Rockweed Phenology

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Fast Facts: What is phenology monitoring? Close-up photograph of rockweed on a rocky coastline. Purpose is to illustrate the object of rockweed monitoring.

Your day-to-day observations of nature can contribute to citizen science! Plant and animal life stages that occur in an annual cycle, in rhythm with the changing seasons, are called phenophases. Phenology is the study of the timing of these changes. Scientists have found that phenological changes are some of the most sensitive indicators of local effects of global climate change. Monitoring these changes can provide knowledge of how species respond to climate change, and can help predict future changes to better prepare ourselves and our environment for the changing climate.

The challenge is that long-term data on phenophases can take a lot of time and effort to collect. In fact, it is nearly impossible to gather many types of phenology data without the help of citizen scientists - so the work you do is very important!

Rockweed, or knotted rack, is an especially important species to monitor. Observing rockweed throughout its seasonal reproductive cycle can provide a lot of information about water quality conditions during the rockweed’s life. CRV works with Maine Sea Grant's Coastal Signs of the Seasons program to equip volunteers to contribute important data about seasonal changes in rockweed throughout the spring and summer.


Volunteer Description: What do rockweed phenology monitors do?

Volunteer Experience: Rockweed monitors attend a two-hour training. After that, they will be responsible for taking weekly observations of rockweed at one coastal location throughout the late spring and early summer. They will upload their observations into an online database. CRV will provide all needed materials and training.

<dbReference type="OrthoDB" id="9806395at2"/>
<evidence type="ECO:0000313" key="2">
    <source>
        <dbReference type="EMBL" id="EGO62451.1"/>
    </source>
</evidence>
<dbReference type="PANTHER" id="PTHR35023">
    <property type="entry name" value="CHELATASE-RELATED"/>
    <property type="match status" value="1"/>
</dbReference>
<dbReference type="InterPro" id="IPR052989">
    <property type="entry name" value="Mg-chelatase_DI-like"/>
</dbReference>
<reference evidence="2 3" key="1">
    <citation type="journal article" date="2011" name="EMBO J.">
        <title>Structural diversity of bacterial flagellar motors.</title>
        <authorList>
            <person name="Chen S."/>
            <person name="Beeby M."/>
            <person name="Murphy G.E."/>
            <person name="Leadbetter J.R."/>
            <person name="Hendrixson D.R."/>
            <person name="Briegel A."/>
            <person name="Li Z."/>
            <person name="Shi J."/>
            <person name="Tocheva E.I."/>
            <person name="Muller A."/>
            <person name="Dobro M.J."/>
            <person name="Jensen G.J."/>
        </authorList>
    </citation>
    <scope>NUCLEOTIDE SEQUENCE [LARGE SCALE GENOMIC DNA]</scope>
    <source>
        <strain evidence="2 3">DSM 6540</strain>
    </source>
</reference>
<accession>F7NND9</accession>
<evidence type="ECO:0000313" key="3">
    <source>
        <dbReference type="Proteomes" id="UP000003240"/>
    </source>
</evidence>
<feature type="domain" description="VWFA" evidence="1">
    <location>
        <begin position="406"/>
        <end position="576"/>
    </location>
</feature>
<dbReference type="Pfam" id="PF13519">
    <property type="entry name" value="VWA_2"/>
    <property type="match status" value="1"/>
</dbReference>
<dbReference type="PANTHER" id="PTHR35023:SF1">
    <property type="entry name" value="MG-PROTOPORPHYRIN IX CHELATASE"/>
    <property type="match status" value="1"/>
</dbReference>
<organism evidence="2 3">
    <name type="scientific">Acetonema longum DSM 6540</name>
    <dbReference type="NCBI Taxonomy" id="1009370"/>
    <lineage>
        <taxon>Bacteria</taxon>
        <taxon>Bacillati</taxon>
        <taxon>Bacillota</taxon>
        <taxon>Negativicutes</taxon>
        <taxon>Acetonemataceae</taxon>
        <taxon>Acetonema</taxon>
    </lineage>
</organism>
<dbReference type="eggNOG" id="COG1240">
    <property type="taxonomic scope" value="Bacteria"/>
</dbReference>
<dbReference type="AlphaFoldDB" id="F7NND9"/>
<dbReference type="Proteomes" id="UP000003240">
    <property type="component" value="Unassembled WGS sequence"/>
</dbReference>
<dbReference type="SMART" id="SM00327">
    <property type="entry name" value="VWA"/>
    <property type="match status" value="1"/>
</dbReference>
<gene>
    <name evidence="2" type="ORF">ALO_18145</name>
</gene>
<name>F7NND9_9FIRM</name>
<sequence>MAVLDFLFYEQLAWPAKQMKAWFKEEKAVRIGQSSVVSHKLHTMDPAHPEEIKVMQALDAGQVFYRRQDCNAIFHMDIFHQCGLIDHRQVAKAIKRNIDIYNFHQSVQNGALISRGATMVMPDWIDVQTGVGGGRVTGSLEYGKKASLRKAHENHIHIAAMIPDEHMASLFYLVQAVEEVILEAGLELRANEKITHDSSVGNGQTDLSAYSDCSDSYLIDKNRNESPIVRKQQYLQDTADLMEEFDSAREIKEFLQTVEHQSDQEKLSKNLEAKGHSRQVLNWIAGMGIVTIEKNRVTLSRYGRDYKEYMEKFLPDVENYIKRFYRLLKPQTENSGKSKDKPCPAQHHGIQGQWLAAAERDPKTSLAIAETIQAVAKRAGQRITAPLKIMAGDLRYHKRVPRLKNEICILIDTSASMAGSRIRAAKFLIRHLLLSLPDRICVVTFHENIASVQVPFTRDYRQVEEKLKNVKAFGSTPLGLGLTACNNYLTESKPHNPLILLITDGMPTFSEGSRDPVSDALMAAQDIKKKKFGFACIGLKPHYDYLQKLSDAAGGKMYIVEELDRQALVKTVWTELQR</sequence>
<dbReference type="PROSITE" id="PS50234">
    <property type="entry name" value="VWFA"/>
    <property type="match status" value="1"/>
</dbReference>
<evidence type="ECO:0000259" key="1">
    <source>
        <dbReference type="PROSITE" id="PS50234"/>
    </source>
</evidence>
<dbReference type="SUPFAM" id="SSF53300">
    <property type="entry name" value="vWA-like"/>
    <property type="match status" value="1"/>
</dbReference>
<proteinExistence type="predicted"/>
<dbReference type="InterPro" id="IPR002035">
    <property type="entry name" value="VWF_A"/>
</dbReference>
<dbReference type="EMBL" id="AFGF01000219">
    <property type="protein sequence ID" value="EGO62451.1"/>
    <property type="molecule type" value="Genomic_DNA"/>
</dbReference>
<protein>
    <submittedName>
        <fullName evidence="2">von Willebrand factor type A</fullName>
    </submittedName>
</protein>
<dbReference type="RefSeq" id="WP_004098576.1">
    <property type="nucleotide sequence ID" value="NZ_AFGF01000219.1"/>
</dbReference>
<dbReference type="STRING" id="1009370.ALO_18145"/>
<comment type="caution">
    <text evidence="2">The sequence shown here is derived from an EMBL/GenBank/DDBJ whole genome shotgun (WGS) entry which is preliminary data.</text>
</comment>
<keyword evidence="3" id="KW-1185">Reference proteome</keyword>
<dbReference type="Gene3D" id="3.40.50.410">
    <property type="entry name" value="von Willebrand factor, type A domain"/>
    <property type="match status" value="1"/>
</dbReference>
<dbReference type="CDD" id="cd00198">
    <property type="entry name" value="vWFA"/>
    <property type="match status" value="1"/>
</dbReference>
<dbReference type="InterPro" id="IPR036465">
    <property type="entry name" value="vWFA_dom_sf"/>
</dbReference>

Time Frame: Volunteers will take observations once per week, on their own schedule.

Project Impacts: Our partners at Maine Sea Grant have been monitoring rockweed phenology through the Coastal Signs of the Seasons program for many years. Coastal Research Volunteers’ data will be combined with Maine volunteers’ data to contribute to a long-term database, which is analyzed by Dr. Jessie Muhlin of Maine Maritime Academy. This type of multi-year database is essential for study of phenology, but hard to obtain because it requires many years of data collection - it couldn’t be done without volunteers like you!


  • Interest in visiting the coastline approximately once every two weeks and taking observations
  • Ability to upload data on a computer after completing observations


  • Learn about, visit, and contribute to knowledge of the local coastline
  • Contribute to a long-term phenological dataset

Questions? For more information or if you want to become a rockweed phenology monitor, contact Wells.


Upcoming Opportunities: Join our rockweed phenology monitoring efforts!

The spring/summer 2018 rockweed monitoring season has wrapped up. Sign up for our monthly email newsletter to learn about upcoming trainings in spring 2019, and contact Wells if you'd like to learn how to be involved!


Learn More: Links, resources, and partner organizations

You can read all about the rockweed phenology program conducted by our partners at Maine Sea Grant, and learn more about nationwide citizen science phenology monitoring by browsing the National Phenology Network website. Finally, check out this article about rockweed monitoring on the Gundalow Company blog, written by one of our own Coastal Research Volunteers.


Photograph of volunteers taking measurements of rockweed on a rocky coastline in winter. Purpose is to illustrate the rockweed phenology monitor volunteer experience.


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